Cultivating a Culture of Discourse; Inclusivity and Equality as a Generational Mandate

It has been said that young people are the future. However, a number of initiatives that have been put in place to prepare young people for this future exclude young women. This is fueled by patriarchal perceptions and sexism that hinder them from effectively participating in leadership and decision making spaces. Mindful of this, Akina Mama wa Afrika introduced quarterly learning hub sessions for her alumnae of the African Women’s Leadership Institute (AWLI) to lead themselves in learning more about issues of concern to women and girls, discovering new advocacy tactics, and strengthening their skills to become change leaders. This time around, the learning hub which was organized with support from UN Women Uganda in partnership with the Elle Parle Women’s Association, Global Platforms Uganda, Faraja Africa Foundation, and Makerere University Business School took the form of a Public Speaking and Debate Tournament.

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A section of participants at the tournament

Translated ‘She Speaks’ from French, the Elle Parle Women’s Public Speaking and Debate Tournament, the first ever women’s tournament in Uganda and the second in East Africa, sought to provide young women with a platform where they could freely express their opinions and develop their public speaking skills around various issues affecting them. The tournament was hosted at Makerere Business School (MUBS) and convened over 32 debaters and 150 participants from 10 universities across Uganda. The 3 day event themed “Cultivating a culture of discourse; inclusivity and equality as a generational mandate took place from 6th to 8th March 2020. It was not just a debate but a platform for amplifying young women voices, exposure, mentorship and strengthening the connection of sisterhood.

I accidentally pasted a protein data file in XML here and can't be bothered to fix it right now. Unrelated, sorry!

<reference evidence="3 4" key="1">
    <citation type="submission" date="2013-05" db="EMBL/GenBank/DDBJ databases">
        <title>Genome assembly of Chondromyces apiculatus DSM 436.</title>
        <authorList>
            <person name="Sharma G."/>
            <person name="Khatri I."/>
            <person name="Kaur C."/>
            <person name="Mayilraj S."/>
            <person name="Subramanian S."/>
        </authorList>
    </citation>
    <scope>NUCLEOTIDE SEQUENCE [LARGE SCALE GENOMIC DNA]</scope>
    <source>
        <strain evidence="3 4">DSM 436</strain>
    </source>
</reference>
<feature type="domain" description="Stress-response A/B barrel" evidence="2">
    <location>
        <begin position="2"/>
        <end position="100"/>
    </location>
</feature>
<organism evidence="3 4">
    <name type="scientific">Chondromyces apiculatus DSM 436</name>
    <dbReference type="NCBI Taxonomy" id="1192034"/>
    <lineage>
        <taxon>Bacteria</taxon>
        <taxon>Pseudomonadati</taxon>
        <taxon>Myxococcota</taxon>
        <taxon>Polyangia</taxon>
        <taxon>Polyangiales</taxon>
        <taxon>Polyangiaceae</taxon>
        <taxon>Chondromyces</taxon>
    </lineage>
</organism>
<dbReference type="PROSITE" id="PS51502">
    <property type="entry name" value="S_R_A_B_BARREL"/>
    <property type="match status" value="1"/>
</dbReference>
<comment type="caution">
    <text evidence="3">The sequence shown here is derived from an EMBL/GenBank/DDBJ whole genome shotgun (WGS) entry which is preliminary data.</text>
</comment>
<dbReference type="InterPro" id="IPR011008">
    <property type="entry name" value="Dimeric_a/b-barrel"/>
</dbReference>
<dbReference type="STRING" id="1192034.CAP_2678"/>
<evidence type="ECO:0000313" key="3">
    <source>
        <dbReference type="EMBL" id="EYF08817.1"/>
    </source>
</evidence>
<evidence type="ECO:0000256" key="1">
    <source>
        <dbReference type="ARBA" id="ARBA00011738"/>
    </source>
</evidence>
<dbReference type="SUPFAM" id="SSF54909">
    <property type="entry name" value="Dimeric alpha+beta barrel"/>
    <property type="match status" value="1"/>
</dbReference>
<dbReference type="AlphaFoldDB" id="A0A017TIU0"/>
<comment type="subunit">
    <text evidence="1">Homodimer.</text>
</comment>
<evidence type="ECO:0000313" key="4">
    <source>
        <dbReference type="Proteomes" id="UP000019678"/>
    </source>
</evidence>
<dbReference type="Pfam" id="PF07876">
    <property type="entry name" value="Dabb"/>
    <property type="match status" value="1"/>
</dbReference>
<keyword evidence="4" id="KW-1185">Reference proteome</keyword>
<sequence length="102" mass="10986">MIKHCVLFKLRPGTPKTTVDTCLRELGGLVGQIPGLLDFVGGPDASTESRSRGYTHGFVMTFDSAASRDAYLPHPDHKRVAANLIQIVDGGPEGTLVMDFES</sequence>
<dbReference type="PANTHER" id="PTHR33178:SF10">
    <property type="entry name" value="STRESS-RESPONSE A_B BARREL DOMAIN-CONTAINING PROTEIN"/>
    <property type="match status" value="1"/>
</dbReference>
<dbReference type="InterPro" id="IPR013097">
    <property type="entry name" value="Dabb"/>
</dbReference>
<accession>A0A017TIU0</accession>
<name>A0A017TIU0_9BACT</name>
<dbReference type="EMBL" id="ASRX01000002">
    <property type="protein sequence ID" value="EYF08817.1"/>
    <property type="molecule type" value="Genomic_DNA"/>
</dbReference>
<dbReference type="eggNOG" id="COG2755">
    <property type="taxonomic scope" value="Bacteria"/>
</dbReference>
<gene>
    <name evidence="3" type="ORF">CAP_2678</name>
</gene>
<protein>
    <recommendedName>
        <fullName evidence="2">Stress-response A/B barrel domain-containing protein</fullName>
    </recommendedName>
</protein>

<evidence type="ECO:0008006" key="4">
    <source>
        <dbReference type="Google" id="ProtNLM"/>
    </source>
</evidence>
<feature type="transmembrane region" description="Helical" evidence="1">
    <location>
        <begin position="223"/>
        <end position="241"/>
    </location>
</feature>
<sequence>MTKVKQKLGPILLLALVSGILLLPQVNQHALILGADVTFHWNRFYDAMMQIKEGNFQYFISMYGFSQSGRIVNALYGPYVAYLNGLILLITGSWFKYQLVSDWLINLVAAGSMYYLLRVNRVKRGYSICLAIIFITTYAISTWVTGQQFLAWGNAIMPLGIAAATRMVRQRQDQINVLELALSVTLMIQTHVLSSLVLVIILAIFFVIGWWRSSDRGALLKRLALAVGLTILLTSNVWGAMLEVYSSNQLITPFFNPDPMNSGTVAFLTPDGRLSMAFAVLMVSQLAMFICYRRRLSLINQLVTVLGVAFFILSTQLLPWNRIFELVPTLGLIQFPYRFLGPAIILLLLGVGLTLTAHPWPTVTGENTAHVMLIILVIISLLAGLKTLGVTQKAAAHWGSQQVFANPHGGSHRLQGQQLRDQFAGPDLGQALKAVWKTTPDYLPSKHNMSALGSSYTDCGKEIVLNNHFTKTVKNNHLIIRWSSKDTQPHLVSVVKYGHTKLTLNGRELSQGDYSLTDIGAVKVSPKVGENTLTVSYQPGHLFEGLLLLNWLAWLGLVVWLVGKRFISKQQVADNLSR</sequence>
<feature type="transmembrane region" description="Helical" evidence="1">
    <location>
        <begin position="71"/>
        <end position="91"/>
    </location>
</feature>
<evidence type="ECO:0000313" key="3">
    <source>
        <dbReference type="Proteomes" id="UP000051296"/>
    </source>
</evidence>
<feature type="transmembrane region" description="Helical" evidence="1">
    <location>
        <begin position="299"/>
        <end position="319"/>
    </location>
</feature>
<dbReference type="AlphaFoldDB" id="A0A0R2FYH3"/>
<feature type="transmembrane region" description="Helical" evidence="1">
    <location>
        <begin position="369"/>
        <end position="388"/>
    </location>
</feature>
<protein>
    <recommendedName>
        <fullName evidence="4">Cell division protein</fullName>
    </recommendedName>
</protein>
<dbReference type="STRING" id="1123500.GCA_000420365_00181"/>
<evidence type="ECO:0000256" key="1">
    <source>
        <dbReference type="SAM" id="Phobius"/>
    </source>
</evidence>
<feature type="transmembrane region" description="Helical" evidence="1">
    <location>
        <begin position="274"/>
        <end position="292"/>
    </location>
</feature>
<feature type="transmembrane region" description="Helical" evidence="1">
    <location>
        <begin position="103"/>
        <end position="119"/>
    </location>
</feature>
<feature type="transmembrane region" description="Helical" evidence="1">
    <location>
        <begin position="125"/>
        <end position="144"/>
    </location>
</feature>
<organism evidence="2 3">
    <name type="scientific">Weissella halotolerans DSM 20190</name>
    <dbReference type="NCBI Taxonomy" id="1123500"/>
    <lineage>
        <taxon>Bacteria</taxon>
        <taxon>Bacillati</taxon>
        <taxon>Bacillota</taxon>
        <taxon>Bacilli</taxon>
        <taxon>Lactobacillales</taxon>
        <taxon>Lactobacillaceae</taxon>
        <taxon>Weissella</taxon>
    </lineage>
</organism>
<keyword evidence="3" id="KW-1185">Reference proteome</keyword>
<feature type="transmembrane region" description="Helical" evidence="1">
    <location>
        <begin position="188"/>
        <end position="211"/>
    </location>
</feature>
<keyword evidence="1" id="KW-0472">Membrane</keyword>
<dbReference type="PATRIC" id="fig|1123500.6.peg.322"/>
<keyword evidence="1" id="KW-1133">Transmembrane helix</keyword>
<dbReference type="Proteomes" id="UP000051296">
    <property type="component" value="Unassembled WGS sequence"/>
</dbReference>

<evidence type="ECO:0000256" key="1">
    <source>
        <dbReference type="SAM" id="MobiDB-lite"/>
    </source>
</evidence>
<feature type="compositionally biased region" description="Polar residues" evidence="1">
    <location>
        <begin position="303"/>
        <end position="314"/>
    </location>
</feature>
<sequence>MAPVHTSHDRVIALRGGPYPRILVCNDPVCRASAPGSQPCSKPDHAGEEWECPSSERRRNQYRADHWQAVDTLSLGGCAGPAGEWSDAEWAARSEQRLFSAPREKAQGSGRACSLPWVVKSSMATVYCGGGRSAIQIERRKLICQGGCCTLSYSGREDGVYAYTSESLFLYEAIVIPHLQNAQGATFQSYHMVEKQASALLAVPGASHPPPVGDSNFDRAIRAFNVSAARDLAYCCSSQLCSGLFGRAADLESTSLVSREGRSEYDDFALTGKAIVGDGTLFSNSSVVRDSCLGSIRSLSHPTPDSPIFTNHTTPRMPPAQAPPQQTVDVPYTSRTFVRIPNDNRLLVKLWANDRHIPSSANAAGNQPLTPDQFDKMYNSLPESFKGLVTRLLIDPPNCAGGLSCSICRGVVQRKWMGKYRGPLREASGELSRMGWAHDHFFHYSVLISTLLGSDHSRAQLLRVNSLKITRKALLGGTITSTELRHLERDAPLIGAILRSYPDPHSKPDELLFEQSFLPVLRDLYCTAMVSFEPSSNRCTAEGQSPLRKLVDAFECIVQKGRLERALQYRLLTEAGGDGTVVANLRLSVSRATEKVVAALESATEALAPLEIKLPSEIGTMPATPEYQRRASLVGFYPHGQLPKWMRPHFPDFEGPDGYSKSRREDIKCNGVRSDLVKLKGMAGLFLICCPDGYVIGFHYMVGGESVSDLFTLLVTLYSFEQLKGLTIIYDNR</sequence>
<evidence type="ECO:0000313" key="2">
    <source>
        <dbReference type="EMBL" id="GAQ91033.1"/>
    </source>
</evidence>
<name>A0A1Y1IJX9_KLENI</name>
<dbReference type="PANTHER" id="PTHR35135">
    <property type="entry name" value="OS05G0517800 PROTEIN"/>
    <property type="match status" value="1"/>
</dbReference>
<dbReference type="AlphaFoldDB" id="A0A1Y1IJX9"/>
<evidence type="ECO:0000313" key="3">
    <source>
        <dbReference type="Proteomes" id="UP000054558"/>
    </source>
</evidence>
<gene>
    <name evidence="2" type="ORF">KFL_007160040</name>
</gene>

Women are excluded from debate spaces all over the world. It has been discovered that only 20% of debaters in universities and similar institutions are female. Some have none at all. We have started this in Uganda to create a platform where many more young women can voice out their concerns – Paula Mbanza, Elle Parle Women’s Association

In debates, public speaking competitions, panel discussions, mentorship sessions, digital dialogues and social media engagements, young women challenged the different stereotypes that society created to restrict women’s participation in public spaces and shared knowledge about women’s rights. Specifically, AMwA’s alumnae; Primah Kwagala, Lucy Okwera and Diana Nansumba comprised a panel that discussed consent in the context of marriage under the motion ‘Marriage is implied consent to sex’. The young women argued that sex is a choice and not an obligation and therefore consent must be got before the act. It was noted that this is an issue that affects very many married women who feel that sex is a marital obligation. The conversation was an eye opener to many women who appreciated the need for consent before any act of a sexual nature. Other topics included the plight of migrant labourers, boycotting products of perpetrators of sexual harassment and gender inequality in relation to digital technology. Ruth Kitamirike was awarded as the best public speaker after presenting on women in leadership in Uganda.

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Diana Nansumba participating in the panel discussion

As the chief guest, Hon. Miria Matembe shared her life story explaining who she is and why she does what she does as a result of being discriminated against and ordered to remain at home while her brother was sent to school. She urged the young women not to tarry but fight and continue working hard to create the change they desire. The winners of the debate tournament were Kyambogo University with Makerere University announced as the first runner up and Uganda Christian University as second runner up.

My father wanted me to go and join a teachers’ college on the assumption that girls are not meant to be anything else aside from being nurses and teachers. Luckily, I got a bursary to attend Law school at Makerere University. He insisted but I told him to go and tell the Chancellor who had admitted me. He threatened to disown me – Hon Miria Matembe